Identification of commensal Escherichia coli genes involved in biofilm resistance to pathogen colonization.

Da Re S, Valle J, Charbonnel N, Beloin C, Latour-Lambert P, Faure P, Turlin E, Le Bouguénec C, Renauld-Mongénie G, Forestier C, Ghigo JM - PLoS ONE (2013)

Identification of colonization resistance factors interfering with establishment of mixed pathogen/commensal biofilm.A Experimental set-up: continuous flow biofilm growth in microfermentor. After initial inoculation of the microfermentor with E. coli MG1655 F′ commensal (C), biofilm develops for 6 h before re-inoculation (colonization) with exogenous pathogen E. coli 55989a (P). At 24 h post-colonization, mixed biofilm developing on the glass slide was resuspended and used for gene expression analysis and determination of colonization phenotype (% of pathogens in the mixed biofilm). B Microfermentors were inoculated with wild-type or mutant commensal (MG1655 F′ is abbreviated as MG) as indicated in the x-axis. After 6 h of growth, commensal biofilm was re-inoculated (colonized) with the 55989a (P). Colonization phenotype of each mixed biofilm was estimated and results are represented as ratio of colonization level in Cmutant+P mixed biofilms compared to wild-type C+P mixed biofilms. Black bar represents wild-type colonization level in C+P mixed biofilms arbitrarily set to one. White bars represent colonization level of Cmutant+P mixed biofilms. Results are averages of at least 6 replicates ± standard deviation of the mean. Stars indicate mutant mixed biofilm with a colonization level significantly different from that of wild-type C+P mixed biofilm, p<0.01.
© Copyright Policy
Related In: Results  -  Collection

Show All Figures
getmorefigures.php?uid=PMC3646849&req=5

pone-0061628-g001: Identification of colonization resistance factors interfering with establishment of mixed pathogen/commensal biofilm.A Experimental set-up: continuous flow biofilm growth in microfermentor. After initial inoculation of the microfermentor with E. coli MG1655 F′ commensal (C), biofilm develops for 6 h before re-inoculation (colonization) with exogenous pathogen E. coli 55989a (P). At 24 h post-colonization, mixed biofilm developing on the glass slide was resuspended and used for gene expression analysis and determination of colonization phenotype (% of pathogens in the mixed biofilm). B Microfermentors were inoculated with wild-type or mutant commensal (MG1655 F′ is abbreviated as MG) as indicated in the x-axis. After 6 h of growth, commensal biofilm was re-inoculated (colonized) with the 55989a (P). Colonization phenotype of each mixed biofilm was estimated and results are represented as ratio of colonization level in Cmutant+P mixed biofilms compared to wild-type C+P mixed biofilms. Black bar represents wild-type colonization level in C+P mixed biofilms arbitrarily set to one. White bars represent colonization level of Cmutant+P mixed biofilms. Results are averages of at least 6 replicates ± standard deviation of the mean. Stars indicate mutant mixed biofilm with a colonization level significantly different from that of wild-type C+P mixed biofilm, p<0.01.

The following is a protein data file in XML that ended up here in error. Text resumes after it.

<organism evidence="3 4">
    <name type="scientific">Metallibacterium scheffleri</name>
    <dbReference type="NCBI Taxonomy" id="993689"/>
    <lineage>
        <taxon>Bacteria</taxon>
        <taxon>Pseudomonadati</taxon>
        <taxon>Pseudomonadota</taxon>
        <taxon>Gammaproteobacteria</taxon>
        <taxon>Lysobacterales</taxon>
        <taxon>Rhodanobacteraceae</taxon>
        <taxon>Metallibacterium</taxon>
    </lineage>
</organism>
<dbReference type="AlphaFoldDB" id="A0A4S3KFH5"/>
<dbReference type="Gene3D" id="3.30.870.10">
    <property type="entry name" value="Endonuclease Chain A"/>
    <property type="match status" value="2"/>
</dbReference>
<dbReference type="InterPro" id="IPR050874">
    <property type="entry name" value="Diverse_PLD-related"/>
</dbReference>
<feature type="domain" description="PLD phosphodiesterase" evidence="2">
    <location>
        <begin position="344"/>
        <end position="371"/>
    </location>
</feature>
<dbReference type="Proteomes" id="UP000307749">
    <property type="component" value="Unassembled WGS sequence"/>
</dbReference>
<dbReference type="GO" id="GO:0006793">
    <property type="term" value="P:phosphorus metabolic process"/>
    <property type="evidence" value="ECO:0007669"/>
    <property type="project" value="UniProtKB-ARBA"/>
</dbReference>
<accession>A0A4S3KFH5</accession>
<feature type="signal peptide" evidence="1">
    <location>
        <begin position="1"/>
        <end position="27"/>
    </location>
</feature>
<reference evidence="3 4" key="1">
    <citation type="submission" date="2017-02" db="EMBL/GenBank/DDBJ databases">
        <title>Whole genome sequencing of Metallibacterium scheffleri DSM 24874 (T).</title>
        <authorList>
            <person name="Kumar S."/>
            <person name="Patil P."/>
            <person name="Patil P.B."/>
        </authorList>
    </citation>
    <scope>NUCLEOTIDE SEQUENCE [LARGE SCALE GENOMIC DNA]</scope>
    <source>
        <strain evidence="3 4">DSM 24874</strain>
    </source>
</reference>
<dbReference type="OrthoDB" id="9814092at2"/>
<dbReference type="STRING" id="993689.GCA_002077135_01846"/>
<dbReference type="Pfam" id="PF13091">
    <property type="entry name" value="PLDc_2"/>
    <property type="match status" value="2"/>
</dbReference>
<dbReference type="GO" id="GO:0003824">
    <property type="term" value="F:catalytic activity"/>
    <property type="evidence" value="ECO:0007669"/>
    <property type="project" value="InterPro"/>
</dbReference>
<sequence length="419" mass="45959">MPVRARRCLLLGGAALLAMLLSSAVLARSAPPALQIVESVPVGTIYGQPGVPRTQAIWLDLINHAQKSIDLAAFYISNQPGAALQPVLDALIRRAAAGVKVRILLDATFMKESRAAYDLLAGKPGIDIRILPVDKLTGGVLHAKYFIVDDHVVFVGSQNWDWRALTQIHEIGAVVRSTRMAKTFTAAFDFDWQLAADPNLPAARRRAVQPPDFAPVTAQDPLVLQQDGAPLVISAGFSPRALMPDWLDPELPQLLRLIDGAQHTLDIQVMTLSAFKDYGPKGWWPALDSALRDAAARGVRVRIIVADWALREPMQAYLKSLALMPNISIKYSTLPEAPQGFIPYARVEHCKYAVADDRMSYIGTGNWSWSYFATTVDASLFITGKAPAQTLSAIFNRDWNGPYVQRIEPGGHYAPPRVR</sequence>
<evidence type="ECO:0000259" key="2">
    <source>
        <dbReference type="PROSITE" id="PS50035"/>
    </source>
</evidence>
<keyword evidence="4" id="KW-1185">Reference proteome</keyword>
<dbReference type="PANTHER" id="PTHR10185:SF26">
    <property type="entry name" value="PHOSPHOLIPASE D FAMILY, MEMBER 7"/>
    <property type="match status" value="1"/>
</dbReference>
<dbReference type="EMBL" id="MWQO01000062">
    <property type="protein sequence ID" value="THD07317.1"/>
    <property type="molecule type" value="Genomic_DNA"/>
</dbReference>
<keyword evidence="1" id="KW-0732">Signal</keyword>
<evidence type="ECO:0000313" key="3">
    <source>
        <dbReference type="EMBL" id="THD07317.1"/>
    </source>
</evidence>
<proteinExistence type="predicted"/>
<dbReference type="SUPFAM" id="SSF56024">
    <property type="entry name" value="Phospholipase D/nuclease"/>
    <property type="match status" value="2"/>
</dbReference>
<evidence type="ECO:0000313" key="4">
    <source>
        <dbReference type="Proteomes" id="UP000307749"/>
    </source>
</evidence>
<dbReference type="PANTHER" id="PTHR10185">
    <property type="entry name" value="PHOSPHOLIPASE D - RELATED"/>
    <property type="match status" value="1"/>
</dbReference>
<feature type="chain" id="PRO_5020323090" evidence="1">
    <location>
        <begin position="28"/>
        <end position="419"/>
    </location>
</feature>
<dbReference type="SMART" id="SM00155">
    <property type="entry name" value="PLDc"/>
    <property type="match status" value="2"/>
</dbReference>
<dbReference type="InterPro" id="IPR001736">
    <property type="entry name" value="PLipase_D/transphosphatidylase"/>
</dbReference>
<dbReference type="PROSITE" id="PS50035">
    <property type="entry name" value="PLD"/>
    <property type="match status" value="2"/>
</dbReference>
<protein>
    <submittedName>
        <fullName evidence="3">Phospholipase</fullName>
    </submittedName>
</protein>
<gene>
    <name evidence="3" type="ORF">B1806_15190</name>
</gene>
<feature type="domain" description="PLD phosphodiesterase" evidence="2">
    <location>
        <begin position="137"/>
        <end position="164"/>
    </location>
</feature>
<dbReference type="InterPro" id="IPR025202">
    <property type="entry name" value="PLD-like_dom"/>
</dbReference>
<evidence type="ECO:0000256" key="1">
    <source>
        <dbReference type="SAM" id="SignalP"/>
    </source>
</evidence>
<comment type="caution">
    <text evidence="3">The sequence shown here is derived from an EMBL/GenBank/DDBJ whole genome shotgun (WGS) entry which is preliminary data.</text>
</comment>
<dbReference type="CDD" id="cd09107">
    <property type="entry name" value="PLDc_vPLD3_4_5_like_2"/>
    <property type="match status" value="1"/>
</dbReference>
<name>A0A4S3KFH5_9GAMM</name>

Mentions: To establish conditions of MG1655 F′ colonization upon exogenous introduction of 55989a, we first produced MG1655 F′ biofilms formed for 6 to 24 h in continuous flow microfermentors. We then inoculated them with various titers of E. coli 55989a and allowed the resulting mixed biofilm to grow an additional 24 h. We defined E. coli 55989a colonization efficiency as the percentage of pathogens present in the resulting 24 h C+P mixed biofilm, as determined using the 55989a ampicillin antibiotic resistance marker (Table 1). At 24 h, a commensal colony-forming unit (cfu) had increased by a 2-log factor and the presence of the pathogen did not significantly alter development of the commensal biofilm, since C and C+P biofilm displayed similar biomass (data not shown). We found that the proportion of 55989a in C+P biofilm depended on both the 55989a initial inoculation titer and the age of MG1655 F′ biofilm. When MG1655 F′ 6 h biofilms were inoculated with a titer of 109 bacteria/ml of 55989a, we reproducibly obtained 25+/−5% of 55989a in 24 h C+P mixed biofilm; we used these experimental conditions throughout the rest of the study (Fig. 1A).

Bottom Line: We showed that pathogens trigger specific responses in commensal bacteria and we identified genes involved in limiting colonization of incoming pathogens within commensal biofilm.We demonstrated that the absence of yiaF and bssS (yceP) differentially alters pathogen colonization in the mouse gut.This study therefore identifies previously uncharacterized colonization resistance genes and provides new approaches to unravelling molecular aspects of commensal/pathogen competitive interactions.

View Article: PubMed Central - PubMed

Affiliation: Institut Pasteur, Unité de Génétique des Biofilms, Département de Microbiologie, Paris, France.

ABSTRACT
Protection provided by host bacterial microbiota against microbial pathogens is a well known but ill-understood property referred to as the barrier effect, or colonization resistance. Despite recent genome-wide analyses of host microbiota and increasing therapeutic interest, molecular analysis of colonization resistance is hampered by the complexity of direct in vivo experiments. Here we developed an in vitro-to-in vivo approach to identification of genes involved in resistance of commensal bacteria to exogenous pathogens. We analyzed genetic responses induced in commensal Escherichia coli upon entry of a diarrheagenic enteroaggregative E. coli or an unrelated Klebsiella pneumoniae pathogen into a biofilm community. We showed that pathogens trigger specific responses in commensal bacteria and we identified genes involved in limiting colonization of incoming pathogens within commensal biofilm. We tested the in vivo relevance of our findings by comparing the extent of intestinal colonization by enteroaggregative E. coli and K. pneumoniae pathogens in mice pre-colonized with E. coli wild type commensal strain, or mutants corresponding to identified colonization resistance genes. We demonstrated that the absence of yiaF and bssS (yceP) differentially alters pathogen colonization in the mouse gut. This study therefore identifies previously uncharacterized colonization resistance genes and provides new approaches to unravelling molecular aspects of commensal/pathogen competitive interactions.

Show MeSH
Related in: MedlinePlus